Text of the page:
Goatriders of the Apocalypse

More fun with figures, this time pertaining to the Cubs record

It is August 25th, and the Cubs have the best record in baseball.  I can't tell you how long it's been since the Cubs had the best record this late in a season, although even money says 1945 at the latest. 

The Cubs are currently 30 games over .500.  They've only finished 30 games over .500 once in the last 60+ years, and that was in 1984.  On August 25th of that season, the Cubs were 75-53, or 22 games over .500.  In other words, they remain at the best pace we have ever seen in our lifetimes.

In fact, with 32 games remaining, if the Cubs go .500 the rest of the way out, they will finish the year with 96 wins - equalizing their win total from 1984.  Anybody here think the Cubs will only go .500 the rest of the way out?

Yesterday I mentioned that the Cubs would have to go 20-12 to win 100.  It's very doable, but not quite as important as winning 11 games after September 28th.  What I failed to mention is that, at this point, the Brewers would have to go 21-10 just to finish a game better than the theoretical 96-win Cubs, and the Cardinals would have to go 26-5.

In the rest of baseball, it breaks down like this:

The Cubs are 9 games ahead of the first and second place Mets and Phillies in the loss column. 

The Cubs are 12 games in front of the first place Diamondbacks.

The Cubs are .5 games ahead of the first place Rays and first place Angels.

The Cubs are 5 games in front of the White Sox.   

No matter how you cut it, the Cubs have dominated this season.  It's more impressive, though, when you consider that they play in a division in which the third place team, the Cardinals, has a better record than any other divisional leader in the National League.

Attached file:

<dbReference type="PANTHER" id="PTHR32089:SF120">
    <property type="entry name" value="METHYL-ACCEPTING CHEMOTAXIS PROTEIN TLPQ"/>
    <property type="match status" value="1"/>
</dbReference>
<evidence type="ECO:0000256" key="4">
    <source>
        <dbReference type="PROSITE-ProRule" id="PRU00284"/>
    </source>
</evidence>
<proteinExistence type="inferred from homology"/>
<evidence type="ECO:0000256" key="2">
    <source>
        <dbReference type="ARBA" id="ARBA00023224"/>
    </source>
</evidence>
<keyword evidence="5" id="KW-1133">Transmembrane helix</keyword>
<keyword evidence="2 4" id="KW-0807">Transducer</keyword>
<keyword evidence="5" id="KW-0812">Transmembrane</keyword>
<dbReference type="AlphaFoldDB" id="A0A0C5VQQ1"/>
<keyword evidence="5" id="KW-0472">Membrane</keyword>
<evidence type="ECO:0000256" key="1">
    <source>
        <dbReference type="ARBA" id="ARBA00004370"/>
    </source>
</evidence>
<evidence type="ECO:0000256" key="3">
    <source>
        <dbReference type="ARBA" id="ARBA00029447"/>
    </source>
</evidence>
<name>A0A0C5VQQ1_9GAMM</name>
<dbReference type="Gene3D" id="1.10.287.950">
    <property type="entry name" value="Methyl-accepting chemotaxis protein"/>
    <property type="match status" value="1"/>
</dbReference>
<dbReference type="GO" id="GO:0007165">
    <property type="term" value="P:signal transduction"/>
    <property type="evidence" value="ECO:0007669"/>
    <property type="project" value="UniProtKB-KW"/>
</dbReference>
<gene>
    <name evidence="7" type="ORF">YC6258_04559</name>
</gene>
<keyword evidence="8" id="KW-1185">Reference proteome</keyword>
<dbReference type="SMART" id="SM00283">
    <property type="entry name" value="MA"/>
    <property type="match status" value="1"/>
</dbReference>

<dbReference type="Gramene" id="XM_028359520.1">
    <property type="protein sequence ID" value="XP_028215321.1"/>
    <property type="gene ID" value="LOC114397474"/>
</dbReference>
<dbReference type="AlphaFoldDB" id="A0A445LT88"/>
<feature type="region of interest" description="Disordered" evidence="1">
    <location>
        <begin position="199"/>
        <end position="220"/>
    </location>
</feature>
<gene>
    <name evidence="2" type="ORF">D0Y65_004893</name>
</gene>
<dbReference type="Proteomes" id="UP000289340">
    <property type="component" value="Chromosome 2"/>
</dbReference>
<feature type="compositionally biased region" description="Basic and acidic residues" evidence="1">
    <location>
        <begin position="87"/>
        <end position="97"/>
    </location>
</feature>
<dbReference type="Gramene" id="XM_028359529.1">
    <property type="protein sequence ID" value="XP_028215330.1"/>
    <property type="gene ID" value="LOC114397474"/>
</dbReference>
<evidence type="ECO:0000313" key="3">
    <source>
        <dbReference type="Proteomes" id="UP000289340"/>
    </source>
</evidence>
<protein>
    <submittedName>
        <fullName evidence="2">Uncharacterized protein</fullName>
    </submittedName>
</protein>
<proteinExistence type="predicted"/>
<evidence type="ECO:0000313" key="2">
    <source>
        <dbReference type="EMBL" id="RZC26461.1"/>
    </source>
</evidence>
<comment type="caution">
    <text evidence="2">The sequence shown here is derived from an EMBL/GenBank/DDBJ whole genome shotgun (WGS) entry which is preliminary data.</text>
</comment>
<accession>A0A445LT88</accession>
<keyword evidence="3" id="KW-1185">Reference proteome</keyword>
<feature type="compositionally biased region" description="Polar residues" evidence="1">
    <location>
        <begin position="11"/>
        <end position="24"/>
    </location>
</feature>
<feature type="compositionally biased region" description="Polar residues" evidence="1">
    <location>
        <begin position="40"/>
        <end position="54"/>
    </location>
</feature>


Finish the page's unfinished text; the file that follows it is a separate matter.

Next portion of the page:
In other words, unlike the Angels who play against nobodies, the Cubs have achieved their record by regularly defeating good teams.  No other team will be quite as battle tested as the Cubs come October, and I remain ever-confident that, for once in our lives, we follow the team to beat.

1984 vs. 2008

LF - Matthews vs. Soriano...Soriano
CF - Dernier vs. Edmonds/Johnson...Dernier
RF - Moreland vs. Fukudome...tie
3B - Cey vs. Ramirez...Ramirez
SS - Theriot vs. Bowa...Theriot
2B - Sandberg vs. DeRosa...Sandberg
1B - Durham vs. Lee...Lee, because of playoffs
C - Davis vs. Soto...Soto, barely
SP - Sutcliffe vs. Harden...tie
SP - Eckersley vs. Zambrano...Zambrano
SP - Trout vs. Lilly...tie
SP - Sanderson vs. Dempster...Dempster
SP - Ruthven vs. Marquis...whatever
Bench - 1984 vs. 2008...even
SetUp - Stoddard vs. Marmol...Marmol
Closer - Smith vs. Wood...Smith

I was only 6 when we took nose dive in '69. So for me 1984 was the team. This year's team really reminds me of '84 in many ways.


The Angels do have a weaker strength of schedule...

...and are probably overrated. The Rays, on the other hand, have played a tougher schedule than the Cubs. (The average AL team is better than the average NL team, which is why interleague play is always such a slaughter.)

The good news is that the Cubs still seem to be on track for 100 wins - they won the games they should have against the Reds and the Nats. (I haven't updated the strength of schedule calculations, so I'm not entirely certain what their current win expectation is.)

I'm working on a more robust strength-of-schedule/win expectancy spreadsheet, one that takes into account pitcher strength and even lineups. But there's so many variables involved that it'll probably only be usable for one series at a time. Hopefully I'll have it ready to deploy for the first Cubs/Brewers series, if not sooner.

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